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Preservation of conductive propagation after surgical repair of cardiac defects with a bio-engineered conductive patch.

Research paper by Sheng S He, Huifang H Song, Jun J Wu, Shu-Hong SH Li, Richard D RD Weisel, Hsing-Wen HW Sung, Jianding J Li, Ren-Ke RK Li

Indexed on: 06 Feb '18Published on: 06 Feb '18Published in: The Journal of Heart and Lung Transplantation



Abstract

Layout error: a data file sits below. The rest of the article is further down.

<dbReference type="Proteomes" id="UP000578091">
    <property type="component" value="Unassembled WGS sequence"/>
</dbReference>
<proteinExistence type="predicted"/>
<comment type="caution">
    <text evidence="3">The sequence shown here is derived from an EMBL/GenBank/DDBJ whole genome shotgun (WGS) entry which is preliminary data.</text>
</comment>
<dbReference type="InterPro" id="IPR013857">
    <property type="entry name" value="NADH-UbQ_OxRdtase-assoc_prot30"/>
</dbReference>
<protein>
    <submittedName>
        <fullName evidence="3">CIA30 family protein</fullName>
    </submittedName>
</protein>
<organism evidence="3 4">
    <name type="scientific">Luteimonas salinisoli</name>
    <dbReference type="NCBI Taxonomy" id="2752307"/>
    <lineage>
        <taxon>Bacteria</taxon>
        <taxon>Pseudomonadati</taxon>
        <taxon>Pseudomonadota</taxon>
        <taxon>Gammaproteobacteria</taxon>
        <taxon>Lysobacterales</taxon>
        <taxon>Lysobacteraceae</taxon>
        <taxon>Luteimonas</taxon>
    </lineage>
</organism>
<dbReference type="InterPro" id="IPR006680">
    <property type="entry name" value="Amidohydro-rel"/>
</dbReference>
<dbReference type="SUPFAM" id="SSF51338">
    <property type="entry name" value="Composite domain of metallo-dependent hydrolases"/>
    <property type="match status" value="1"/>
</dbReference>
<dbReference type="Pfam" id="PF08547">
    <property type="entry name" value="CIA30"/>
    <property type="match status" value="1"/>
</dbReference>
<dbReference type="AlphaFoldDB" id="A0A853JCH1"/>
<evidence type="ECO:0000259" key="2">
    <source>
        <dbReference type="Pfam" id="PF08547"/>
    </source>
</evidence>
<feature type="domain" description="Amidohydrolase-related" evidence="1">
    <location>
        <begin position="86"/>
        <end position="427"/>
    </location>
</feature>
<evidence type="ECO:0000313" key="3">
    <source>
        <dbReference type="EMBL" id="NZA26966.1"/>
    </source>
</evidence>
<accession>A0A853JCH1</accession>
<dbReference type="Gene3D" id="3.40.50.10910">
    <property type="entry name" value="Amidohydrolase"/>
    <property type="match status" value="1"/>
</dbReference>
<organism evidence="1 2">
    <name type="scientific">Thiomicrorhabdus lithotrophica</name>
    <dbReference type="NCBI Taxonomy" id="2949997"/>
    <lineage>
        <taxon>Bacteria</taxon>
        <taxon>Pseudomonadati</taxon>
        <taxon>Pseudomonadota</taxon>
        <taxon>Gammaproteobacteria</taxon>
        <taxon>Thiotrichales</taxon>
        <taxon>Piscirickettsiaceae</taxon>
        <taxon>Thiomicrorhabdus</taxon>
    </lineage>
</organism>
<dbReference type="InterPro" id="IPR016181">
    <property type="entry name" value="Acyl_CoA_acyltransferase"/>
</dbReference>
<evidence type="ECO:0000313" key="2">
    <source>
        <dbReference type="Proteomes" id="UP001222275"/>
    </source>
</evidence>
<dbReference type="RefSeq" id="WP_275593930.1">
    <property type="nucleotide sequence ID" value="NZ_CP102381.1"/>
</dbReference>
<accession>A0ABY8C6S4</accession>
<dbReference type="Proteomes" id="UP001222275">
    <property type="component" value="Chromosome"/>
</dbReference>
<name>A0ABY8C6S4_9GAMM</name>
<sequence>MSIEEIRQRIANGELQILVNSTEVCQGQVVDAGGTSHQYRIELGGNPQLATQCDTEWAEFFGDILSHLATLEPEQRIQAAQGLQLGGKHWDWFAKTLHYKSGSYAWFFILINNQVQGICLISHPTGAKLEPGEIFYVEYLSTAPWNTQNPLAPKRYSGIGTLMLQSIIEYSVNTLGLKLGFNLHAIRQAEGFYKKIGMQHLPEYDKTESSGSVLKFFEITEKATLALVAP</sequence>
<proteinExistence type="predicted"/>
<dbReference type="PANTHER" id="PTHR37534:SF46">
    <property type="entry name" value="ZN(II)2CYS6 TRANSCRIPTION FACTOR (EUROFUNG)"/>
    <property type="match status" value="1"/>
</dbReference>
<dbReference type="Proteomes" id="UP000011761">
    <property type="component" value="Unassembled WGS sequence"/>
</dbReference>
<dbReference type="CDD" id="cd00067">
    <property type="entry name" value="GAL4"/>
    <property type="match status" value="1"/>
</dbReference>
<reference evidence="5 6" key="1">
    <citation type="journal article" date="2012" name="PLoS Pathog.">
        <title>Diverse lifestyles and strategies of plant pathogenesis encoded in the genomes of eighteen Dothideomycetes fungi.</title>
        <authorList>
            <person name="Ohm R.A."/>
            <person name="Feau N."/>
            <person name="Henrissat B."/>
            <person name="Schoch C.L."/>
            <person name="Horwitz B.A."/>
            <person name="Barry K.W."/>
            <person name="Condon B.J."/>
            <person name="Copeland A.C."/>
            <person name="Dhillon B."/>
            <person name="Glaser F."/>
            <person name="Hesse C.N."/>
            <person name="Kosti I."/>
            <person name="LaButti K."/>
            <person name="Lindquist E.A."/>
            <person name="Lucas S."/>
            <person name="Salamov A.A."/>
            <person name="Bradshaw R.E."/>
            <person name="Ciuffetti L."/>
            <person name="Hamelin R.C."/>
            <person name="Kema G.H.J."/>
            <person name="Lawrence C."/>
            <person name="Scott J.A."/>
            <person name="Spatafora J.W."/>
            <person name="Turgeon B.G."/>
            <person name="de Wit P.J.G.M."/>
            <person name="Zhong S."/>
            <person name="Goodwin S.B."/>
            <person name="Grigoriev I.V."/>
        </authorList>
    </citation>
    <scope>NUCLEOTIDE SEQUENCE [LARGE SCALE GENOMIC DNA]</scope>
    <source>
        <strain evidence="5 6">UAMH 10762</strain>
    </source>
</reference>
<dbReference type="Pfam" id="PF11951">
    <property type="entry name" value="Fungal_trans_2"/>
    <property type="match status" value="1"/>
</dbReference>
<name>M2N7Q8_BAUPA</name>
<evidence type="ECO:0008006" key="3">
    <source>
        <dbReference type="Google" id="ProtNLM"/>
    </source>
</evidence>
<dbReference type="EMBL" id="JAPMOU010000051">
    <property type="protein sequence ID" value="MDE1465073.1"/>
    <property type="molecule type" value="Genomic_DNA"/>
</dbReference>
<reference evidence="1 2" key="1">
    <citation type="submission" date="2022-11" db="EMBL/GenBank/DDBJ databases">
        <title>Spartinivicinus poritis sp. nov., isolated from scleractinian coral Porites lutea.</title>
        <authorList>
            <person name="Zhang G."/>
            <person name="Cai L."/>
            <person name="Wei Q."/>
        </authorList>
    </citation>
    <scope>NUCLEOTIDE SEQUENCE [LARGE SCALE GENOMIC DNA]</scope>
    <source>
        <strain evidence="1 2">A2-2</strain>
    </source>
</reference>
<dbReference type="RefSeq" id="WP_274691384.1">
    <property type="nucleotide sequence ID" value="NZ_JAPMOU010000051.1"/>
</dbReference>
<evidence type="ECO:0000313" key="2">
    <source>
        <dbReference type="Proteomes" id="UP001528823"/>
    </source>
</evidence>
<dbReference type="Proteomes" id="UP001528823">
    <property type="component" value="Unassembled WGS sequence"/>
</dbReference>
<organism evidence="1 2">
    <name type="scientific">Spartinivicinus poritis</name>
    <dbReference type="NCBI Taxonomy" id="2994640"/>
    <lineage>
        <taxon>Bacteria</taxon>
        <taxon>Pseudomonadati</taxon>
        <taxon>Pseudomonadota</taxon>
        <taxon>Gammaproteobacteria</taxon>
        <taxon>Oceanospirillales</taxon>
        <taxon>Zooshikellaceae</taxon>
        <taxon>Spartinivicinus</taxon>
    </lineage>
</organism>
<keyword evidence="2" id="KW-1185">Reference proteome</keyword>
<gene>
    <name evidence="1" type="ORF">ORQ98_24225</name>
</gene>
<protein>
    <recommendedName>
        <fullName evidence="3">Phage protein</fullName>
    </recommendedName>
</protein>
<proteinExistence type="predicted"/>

Both stable and biodegradable biomaterials have been used to surgically repair congenital cardiac defects. However, neither type of biomaterial can conduct electrical activity. We evaluated the conductivity and efficacy of a newly synthesized conductive polypyrrole-chitosan (Ppy+Chi) gelfoam patch to support cardiomyocyte (CM) viability and function in vitro and to surgically repair a cardiac defect in vivo.Ppy+Chi was incorporated into gelfoam (Gel) to form a 3-dimensional conductive patch. In vitro, patch characteristics were evaluated and biocompatibility and bioconductivity were investigated by culturing neonatal rat CMs on the patches. In vivo, a full-thickness right ventricular outflow tract defect was created in rats and the patches were implanted. Four weeks after patch repair, cardiac electrical activation and conduction velocity were evaluated using an optical mapping system.In vitro, the Ppy+Chi+Gel patch had a higher mean breaking stress than the Gel or Chi+Gel patches, and the highest conductivity. None of the patches altered cell growth. The Ca2+ transient velocity of CMs cultured on the Ppy+Chi+Gel patch was 2.5-fold higher than that of CMs cultured on the Gel or Chi+Gel patches. In vivo, optical mapping at 4 weeks post-implantation demonstrated that Ppy+Chi+Gel patch-implanted hearts had faster conduction velocities, as measured on the epicardial surface. Continuous electrocardiographic telemetry did not reveal any pathologic arrhythmias after patch implantation. Ex-vivo patch conductivity testing also revealed that the Ppy+Chi+Gel patch was more conductive than the Gel and Chi+Gel patches.The Ppy+Chi+Gel patch was biocompatible, safe and conductive, making it an attractive candidate for a new biomaterial platform for cardiac surgical repair to preserve synchronous ventricular contraction.

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